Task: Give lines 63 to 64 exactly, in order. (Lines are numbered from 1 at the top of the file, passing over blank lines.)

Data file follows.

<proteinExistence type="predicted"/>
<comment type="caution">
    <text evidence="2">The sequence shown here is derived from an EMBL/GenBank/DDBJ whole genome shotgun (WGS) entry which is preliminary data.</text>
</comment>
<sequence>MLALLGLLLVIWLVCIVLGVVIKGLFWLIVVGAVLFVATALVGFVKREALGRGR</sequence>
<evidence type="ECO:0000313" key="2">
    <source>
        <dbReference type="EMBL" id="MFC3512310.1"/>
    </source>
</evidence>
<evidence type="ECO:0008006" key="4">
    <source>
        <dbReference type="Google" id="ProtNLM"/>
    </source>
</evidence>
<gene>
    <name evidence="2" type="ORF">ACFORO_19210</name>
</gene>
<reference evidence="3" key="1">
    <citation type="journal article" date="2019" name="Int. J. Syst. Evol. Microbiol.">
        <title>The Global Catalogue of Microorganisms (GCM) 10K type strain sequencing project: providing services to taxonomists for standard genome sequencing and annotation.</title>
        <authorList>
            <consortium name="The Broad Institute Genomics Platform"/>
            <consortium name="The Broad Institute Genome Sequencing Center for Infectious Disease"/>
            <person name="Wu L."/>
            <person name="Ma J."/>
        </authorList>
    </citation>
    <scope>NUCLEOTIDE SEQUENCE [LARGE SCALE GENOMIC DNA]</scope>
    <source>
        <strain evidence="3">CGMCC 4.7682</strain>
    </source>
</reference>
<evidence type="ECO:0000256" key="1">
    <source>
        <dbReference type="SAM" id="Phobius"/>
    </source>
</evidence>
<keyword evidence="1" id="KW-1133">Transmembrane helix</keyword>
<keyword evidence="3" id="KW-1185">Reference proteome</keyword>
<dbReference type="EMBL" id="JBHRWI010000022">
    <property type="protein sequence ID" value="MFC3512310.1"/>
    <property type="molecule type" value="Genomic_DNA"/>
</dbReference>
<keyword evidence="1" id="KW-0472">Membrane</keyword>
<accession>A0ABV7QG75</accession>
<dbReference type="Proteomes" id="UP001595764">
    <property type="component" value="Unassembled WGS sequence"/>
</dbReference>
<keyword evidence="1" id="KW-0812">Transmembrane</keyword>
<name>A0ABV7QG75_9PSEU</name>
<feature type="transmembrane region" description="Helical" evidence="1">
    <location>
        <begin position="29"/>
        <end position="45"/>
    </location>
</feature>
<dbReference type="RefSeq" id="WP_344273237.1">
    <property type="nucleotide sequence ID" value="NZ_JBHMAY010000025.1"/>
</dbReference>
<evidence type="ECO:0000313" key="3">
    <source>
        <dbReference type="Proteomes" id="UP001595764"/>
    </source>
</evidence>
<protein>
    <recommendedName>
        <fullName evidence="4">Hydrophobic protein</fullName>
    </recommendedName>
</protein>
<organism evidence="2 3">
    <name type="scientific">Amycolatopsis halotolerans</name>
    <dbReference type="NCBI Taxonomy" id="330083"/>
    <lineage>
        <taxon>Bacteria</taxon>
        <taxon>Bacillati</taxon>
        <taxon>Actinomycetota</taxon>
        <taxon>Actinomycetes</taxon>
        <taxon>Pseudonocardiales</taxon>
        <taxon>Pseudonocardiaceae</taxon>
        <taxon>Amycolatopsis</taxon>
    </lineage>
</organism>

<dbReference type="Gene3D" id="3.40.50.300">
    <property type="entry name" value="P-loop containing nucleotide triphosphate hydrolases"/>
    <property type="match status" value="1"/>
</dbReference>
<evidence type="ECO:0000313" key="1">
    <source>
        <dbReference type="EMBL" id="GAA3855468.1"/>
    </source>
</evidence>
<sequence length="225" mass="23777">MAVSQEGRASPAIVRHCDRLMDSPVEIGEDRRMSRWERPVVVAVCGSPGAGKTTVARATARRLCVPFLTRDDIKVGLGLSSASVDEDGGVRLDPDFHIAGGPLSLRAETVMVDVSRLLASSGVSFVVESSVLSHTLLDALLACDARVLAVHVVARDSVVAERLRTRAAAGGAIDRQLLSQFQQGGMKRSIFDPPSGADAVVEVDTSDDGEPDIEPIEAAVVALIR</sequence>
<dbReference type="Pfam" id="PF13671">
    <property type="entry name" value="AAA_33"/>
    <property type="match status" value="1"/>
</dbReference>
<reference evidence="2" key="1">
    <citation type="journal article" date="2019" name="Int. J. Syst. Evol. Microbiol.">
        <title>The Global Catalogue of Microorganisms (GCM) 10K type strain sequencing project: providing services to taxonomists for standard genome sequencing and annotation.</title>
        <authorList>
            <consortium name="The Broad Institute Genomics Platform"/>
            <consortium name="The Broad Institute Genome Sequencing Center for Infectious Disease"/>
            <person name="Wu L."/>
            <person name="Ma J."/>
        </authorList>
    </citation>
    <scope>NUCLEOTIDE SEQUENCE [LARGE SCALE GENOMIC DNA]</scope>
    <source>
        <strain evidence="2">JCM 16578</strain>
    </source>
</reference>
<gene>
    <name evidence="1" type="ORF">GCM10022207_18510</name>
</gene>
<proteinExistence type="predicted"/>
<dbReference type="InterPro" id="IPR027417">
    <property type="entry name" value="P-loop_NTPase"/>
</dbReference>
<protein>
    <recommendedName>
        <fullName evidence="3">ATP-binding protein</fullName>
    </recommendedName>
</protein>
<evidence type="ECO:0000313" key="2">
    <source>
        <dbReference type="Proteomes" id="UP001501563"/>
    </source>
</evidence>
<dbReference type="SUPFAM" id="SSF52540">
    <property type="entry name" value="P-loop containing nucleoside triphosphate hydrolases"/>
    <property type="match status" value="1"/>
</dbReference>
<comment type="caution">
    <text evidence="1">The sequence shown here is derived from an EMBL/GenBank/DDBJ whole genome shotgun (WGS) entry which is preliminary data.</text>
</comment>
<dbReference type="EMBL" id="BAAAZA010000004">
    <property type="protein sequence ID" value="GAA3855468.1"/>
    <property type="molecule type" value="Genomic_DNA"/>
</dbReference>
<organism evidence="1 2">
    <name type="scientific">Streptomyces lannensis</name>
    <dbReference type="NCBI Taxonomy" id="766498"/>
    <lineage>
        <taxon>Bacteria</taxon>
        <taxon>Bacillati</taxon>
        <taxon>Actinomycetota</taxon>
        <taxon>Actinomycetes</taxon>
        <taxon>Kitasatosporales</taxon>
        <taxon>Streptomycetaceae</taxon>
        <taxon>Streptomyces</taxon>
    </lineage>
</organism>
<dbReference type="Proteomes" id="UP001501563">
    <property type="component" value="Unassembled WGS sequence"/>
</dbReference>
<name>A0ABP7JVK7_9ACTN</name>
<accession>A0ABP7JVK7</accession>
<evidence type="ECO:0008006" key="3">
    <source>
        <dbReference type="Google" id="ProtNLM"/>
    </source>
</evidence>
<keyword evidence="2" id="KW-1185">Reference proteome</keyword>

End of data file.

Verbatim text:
        <dbReference type="Proteomes" id="UP001595764"/>
    </source>